Xerox Transfer Art with Marlene Weisman
“Xerox transfers are fun, accessible, a bit retro, and a bit subversive. They are addictive and surprising, as you never know how the resulting image will come out. It’s highly satisfying when you get a really good transfer. I think Howl’s audience will enjoy playing with the process.” —Marlene Weisman
Xerox Transfer Art is a lesson-plan activity submitted to us by artist Marlene Weisman for the #HowlAtHome request for proposals announced towards the end of last year.
Share your creations with us via Howl’s social-media platforms on Instagram and Facebook. Those not on social media can email an image of their final project to Howl’s education director at firstname.lastname@example.org.
Join Marlene Weisman for an Instagram live demo of Xerox Transfer Art at @howlhappeninig on Friday, March 12th at 3 pm!
Participants are invited to transfer images from Xerox (toner) or color-laser copies onto paper, then draw, paint, or collage onto them to create fun and compelling works of art.
Keywords and themes: Xerox Art, Photocopy Art, DIY, Retro
- Old-school toner xeroxes or color-laser copies of high-contrast, small images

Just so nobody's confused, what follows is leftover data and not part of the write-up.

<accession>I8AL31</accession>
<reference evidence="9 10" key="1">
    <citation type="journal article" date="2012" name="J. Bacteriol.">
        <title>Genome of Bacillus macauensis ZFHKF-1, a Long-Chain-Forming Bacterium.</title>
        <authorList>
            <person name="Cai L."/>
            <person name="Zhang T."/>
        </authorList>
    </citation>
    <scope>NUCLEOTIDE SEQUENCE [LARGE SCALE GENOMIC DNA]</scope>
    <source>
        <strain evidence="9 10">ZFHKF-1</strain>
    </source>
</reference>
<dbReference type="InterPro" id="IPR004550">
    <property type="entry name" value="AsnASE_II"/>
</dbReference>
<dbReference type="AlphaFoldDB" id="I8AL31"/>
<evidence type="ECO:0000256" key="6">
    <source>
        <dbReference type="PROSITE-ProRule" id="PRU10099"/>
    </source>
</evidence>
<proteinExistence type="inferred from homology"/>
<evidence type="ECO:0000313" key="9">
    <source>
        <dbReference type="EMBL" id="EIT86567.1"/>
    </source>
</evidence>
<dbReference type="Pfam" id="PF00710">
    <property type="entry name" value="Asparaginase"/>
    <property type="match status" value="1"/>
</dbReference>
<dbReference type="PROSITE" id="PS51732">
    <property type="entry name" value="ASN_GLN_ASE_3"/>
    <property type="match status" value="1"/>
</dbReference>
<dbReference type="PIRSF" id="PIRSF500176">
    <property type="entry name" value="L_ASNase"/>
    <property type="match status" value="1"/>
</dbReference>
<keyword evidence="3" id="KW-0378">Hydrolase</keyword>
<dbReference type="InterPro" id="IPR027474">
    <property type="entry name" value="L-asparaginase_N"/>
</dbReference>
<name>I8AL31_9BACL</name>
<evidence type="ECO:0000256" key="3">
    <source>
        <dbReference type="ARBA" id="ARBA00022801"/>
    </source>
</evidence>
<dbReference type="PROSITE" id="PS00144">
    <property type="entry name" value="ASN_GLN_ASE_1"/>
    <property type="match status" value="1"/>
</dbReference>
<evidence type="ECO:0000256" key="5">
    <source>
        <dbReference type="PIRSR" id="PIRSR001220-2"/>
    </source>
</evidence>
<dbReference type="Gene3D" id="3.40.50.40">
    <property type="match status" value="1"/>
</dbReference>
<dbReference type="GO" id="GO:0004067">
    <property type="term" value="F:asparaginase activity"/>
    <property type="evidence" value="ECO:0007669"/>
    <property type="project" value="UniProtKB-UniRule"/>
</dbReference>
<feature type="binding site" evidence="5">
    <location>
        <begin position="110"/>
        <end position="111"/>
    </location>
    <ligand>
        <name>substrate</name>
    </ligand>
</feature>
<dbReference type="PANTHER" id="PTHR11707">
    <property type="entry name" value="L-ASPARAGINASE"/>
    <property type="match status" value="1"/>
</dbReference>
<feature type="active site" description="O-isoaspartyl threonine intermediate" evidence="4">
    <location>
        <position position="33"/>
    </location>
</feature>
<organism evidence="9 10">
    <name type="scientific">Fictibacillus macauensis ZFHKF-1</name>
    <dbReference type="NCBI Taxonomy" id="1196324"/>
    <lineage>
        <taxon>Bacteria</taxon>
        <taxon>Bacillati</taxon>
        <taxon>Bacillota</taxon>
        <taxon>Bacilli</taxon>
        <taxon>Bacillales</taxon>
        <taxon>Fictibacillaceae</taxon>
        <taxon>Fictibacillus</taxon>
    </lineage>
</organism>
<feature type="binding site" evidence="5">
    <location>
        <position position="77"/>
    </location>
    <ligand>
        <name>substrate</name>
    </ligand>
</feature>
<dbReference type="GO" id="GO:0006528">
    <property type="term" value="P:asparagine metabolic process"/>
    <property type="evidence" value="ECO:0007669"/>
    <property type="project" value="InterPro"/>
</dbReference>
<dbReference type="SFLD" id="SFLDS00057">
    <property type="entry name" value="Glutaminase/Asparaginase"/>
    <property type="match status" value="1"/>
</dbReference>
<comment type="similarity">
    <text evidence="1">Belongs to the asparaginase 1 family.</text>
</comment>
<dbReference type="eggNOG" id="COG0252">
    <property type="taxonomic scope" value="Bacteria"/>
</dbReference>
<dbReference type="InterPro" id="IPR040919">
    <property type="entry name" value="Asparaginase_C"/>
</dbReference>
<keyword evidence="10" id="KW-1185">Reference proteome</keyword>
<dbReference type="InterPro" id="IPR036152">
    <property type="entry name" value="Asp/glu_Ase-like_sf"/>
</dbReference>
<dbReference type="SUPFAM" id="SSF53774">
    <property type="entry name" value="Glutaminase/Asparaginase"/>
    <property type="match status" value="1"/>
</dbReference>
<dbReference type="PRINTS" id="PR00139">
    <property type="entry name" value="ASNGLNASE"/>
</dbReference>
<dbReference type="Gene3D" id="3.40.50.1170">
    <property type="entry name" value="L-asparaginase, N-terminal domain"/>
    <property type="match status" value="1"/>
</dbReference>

Note: Inkjet prints won’t work with this technique
- Acetone (hardware store) or acetone-based nail-polish remover
Note: Always use carefully, with proper ventilation, and away from flames and heat. Acetone can remove finishes or color on surfaces, so handle with care
- Whiskey glass or small tin cup
- Kitchen sponge, cut approximately into a 1 x 3-inch strip
- Burnisher: bone folder or blunt butter knife, or other sturdy tools that you can grip
- Good-quality smooth paper to transfer to and later draw/paint onto
Note: Paper with less “tooth” works better. Strathmore drawing pads (80 lb., regular 400 series) contain good basic paper; heavier watercolor paper works nicely. You can get even fancier with high-quality printmaking papers that have a cotton-rag content
- Masking or artist’s tape
- Hard surface to work on (optional: brown parcel paper on top for some layers of protection from acetone)